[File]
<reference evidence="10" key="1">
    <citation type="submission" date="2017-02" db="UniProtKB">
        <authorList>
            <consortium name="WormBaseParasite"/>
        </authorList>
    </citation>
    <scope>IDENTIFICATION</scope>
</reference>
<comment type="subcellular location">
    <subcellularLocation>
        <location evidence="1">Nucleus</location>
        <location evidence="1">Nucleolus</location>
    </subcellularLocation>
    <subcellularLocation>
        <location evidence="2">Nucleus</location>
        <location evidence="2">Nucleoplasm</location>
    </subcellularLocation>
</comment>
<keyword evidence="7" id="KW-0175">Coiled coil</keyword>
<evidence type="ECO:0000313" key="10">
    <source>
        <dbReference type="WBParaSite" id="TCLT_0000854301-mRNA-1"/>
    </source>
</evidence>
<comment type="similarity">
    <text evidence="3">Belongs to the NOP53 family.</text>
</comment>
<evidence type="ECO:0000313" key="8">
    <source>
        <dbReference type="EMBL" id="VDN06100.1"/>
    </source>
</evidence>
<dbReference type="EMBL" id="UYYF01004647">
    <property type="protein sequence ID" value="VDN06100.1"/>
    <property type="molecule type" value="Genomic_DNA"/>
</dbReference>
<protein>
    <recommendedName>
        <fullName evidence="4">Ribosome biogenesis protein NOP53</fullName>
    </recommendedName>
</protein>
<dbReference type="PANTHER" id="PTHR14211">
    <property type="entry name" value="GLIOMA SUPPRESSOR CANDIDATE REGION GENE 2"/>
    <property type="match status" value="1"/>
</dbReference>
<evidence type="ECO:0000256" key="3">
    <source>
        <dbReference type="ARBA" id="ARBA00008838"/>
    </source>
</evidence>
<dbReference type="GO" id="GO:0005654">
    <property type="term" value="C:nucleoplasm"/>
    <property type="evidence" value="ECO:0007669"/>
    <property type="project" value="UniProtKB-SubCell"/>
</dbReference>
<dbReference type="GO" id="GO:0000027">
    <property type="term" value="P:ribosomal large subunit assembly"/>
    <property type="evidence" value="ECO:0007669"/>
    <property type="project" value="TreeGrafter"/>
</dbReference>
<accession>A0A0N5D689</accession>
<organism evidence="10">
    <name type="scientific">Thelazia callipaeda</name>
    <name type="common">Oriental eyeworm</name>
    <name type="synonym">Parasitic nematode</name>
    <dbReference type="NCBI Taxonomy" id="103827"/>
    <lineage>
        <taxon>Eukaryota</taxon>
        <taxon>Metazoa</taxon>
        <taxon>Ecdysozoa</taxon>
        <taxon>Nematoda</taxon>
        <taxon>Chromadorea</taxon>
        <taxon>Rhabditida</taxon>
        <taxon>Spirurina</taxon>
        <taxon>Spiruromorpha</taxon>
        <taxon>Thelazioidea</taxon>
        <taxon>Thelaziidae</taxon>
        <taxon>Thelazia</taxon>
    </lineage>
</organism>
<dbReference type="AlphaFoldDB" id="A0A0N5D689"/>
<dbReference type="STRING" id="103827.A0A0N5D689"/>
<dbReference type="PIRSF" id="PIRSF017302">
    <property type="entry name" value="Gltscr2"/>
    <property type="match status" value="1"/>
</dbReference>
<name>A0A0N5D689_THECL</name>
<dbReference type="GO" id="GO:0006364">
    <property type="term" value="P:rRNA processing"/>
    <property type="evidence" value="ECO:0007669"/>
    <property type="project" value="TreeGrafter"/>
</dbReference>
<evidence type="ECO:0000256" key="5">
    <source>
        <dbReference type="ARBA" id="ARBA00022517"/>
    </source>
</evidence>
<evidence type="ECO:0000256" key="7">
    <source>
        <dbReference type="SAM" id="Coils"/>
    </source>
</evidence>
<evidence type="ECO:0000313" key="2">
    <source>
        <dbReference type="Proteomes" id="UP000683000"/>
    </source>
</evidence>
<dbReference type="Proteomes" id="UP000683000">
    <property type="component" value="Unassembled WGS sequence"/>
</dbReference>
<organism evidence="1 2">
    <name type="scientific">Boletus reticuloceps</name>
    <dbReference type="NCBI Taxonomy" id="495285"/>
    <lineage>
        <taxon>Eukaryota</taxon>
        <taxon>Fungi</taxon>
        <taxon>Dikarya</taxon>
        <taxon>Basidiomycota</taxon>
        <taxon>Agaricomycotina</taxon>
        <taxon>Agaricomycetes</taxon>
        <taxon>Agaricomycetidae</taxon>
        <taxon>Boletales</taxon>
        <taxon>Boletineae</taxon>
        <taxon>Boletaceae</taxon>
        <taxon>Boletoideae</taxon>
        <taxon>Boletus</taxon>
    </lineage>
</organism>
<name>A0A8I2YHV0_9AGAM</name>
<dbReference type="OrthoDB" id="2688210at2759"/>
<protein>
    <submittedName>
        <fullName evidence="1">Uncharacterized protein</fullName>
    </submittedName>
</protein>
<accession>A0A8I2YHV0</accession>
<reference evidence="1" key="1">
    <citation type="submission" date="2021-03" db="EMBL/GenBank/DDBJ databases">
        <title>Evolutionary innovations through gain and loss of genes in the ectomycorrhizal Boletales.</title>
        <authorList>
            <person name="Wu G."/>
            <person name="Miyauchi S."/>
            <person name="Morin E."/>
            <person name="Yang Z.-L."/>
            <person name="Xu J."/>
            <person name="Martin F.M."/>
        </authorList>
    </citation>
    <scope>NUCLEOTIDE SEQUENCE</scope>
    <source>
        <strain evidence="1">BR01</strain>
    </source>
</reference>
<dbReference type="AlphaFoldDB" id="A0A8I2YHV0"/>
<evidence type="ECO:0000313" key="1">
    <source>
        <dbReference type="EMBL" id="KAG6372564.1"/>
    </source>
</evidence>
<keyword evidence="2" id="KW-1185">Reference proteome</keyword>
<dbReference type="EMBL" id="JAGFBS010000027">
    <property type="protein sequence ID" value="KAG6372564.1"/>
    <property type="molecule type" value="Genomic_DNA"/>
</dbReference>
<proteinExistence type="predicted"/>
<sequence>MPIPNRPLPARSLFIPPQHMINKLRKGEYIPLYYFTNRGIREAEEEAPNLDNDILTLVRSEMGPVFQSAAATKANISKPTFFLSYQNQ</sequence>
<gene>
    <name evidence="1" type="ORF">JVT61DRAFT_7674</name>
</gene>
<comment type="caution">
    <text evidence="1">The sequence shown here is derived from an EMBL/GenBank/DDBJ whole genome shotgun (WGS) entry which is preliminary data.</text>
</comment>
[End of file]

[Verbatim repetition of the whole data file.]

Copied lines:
<reference evidence="10" key="1">
    <citation type="submission" date="2017-02" db="UniProtKB">
        <authorList>
            <consortium name="WormBaseParasite"/>
        </authorList>
    </citation>
    <scope>IDENTIFICATION</scope>
</reference>
<comment type="subcellular location">
    <subcellularLocation>
        <location evidence="1">Nucleus</location>
        <location evidence="1">Nucleolus</location>
    </subcellularLocation>
    <subcellularLocation>
        <location evidence="2">Nucleus</location>
        <location evidence="2">Nucleoplasm</location>
    </subcellularLocation>
</comment>
<keyword evidence="7" id="KW-0175">Coiled coil</keyword>
<evidence type="ECO:0000313" key="10">
    <source>
        <dbReference type="WBParaSite" id="TCLT_0000854301-mRNA-1"/>
    </source>
</evidence>
<comment type="similarity">
    <text evidence="3">Belongs to the NOP53 family.</text>
</comment>
<evidence type="ECO:0000313" key="8">
    <source>
        <dbReference type="EMBL" id="VDN06100.1"/>
    </source>
</evidence>
<dbReference type="EMBL" id="UYYF01004647">
    <property type="protein sequence ID" value="VDN06100.1"/>
    <property type="molecule type" value="Genomic_DNA"/>
</dbReference>
<protein>
    <recommendedName>
        <fullName evidence="4">Ribosome biogenesis protein NOP53</fullName>
    </recommendedName>
</protein>
<dbReference type="PANTHER" id="PTHR14211">
    <property type="entry name" value="GLIOMA SUPPRESSOR CANDIDATE REGION GENE 2"/>
    <property type="match status" value="1"/>
</dbReference>
<evidence type="ECO:0000256" key="3">
    <source>
        <dbReference type="ARBA" id="ARBA00008838"/>
    </source>
</evidence>
<dbReference type="GO" id="GO:0005654">
    <property type="term" value="C:nucleoplasm"/>
    <property type="evidence" value="ECO:0007669"/>
    <property type="project" value="UniProtKB-SubCell"/>
</dbReference>
<dbReference type="GO" id="GO:0000027">
    <property type="term" value="P:ribosomal large subunit assembly"/>
    <property type="evidence" value="ECO:0007669"/>
    <property type="project" value="TreeGrafter"/>
</dbReference>
<accession>A0A0N5D689</accession>
<organism evidence="10">
    <name type="scientific">Thelazia callipaeda</name>
    <name type="common">Oriental eyeworm</name>
    <name type="synonym">Parasitic nematode</name>
    <dbReference type="NCBI Taxonomy" id="103827"/>
    <lineage>
        <taxon>Eukaryota</taxon>
        <taxon>Metazoa</taxon>
        <taxon>Ecdysozoa</taxon>
        <taxon>Nematoda</taxon>
        <taxon>Chromadorea</taxon>
        <taxon>Rhabditida</taxon>
        <taxon>Spirurina</taxon>
        <taxon>Spiruromorpha</taxon>
        <taxon>Thelazioidea</taxon>
        <taxon>Thelaziidae</taxon>
        <taxon>Thelazia</taxon>
    </lineage>
</organism>
<dbReference type="AlphaFoldDB" id="A0A0N5D689"/>
<dbReference type="STRING" id="103827.A0A0N5D689"/>
<dbReference type="PIRSF" id="PIRSF017302">
    <property type="entry name" value="Gltscr2"/>
    <property type="match status" value="1"/>
</dbReference>
<name>A0A0N5D689_THECL</name>
<dbReference type="GO" id="GO:0006364">
    <property type="term" value="P:rRNA processing"/>
    <property type="evidence" value="ECO:0007669"/>
    <property type="project" value="TreeGrafter"/>
</dbReference>
<evidence type="ECO:0000256" key="5">
    <source>
        <dbReference type="ARBA" id="ARBA00022517"/>
    </source>
</evidence>
<evidence type="ECO:0000256" key="7">
    <source>
        <dbReference type="SAM" id="Coils"/>
    </source>
</evidence>
<evidence type="ECO:0000313" key="2">
    <source>
        <dbReference type="Proteomes" id="UP000683000"/>
    </source>
</evidence>
<dbReference type="Proteomes" id="UP000683000">
    <property type="component" value="Unassembled WGS sequence"/>
</dbReference>
<organism evidence="1 2">
    <name type="scientific">Boletus reticuloceps</name>
    <dbReference type="NCBI Taxonomy" id="495285"/>
    <lineage>
        <taxon>Eukaryota</taxon>
        <taxon>Fungi</taxon>
        <taxon>Dikarya</taxon>
        <taxon>Basidiomycota</taxon>
        <taxon>Agaricomycotina</taxon>
        <taxon>Agaricomycetes</taxon>
        <taxon>Agaricomycetidae</taxon>
        <taxon>Boletales</taxon>
        <taxon>Boletineae</taxon>
        <taxon>Boletaceae</taxon>
        <taxon>Boletoideae</taxon>
        <taxon>Boletus</taxon>
    </lineage>
</organism>
<name>A0A8I2YHV0_9AGAM</name>
<dbReference type="OrthoDB" id="2688210at2759"/>
<protein>
    <submittedName>
        <fullName evidence="1">Uncharacterized protein</fullName>
    </submittedName>
</protein>
<accession>A0A8I2YHV0</accession>
<reference evidence="1" key="1">
    <citation type="submission" date="2021-03" db="EMBL/GenBank/DDBJ databases">
        <title>Evolutionary innovations through gain and loss of genes in the ectomycorrhizal Boletales.</title>
        <authorList>
            <person name="Wu G."/>
            <person name="Miyauchi S."/>
            <person name="Morin E."/>
            <person name="Yang Z.-L."/>
            <person name="Xu J."/>
            <person name="Martin F.M."/>
        </authorList>
    </citation>
    <scope>NUCLEOTIDE SEQUENCE</scope>
    <source>
        <strain evidence="1">BR01</strain>
    </source>
</reference>
<dbReference type="AlphaFoldDB" id="A0A8I2YHV0"/>
<evidence type="ECO:0000313" key="1">
    <source>
        <dbReference type="EMBL" id="KAG6372564.1"/>
    </source>
</evidence>
<keyword evidence="2" id="KW-1185">Reference proteome</keyword>
<dbReference type="EMBL" id="JAGFBS010000027">
    <property type="protein sequence ID" value="KAG6372564.1"/>
    <property type="molecule type" value="Genomic_DNA"/>
</dbReference>
<proteinExistence type="predicted"/>
<sequence>MPIPNRPLPARSLFIPPQHMINKLRKGEYIPLYYFTNRGIREAEEEAPNLDNDILTLVRSEMGPVFQSAAATKANISKPTFFLSYQNQ</sequence>
<gene>
    <name evidence="1" type="ORF">JVT61DRAFT_7674</name>
</gene>
<comment type="caution">
    <text evidence="1">The sequence shown here is derived from an EMBL/GenBank/DDBJ whole genome shotgun (WGS) entry which is preliminary data.</text>
</comment>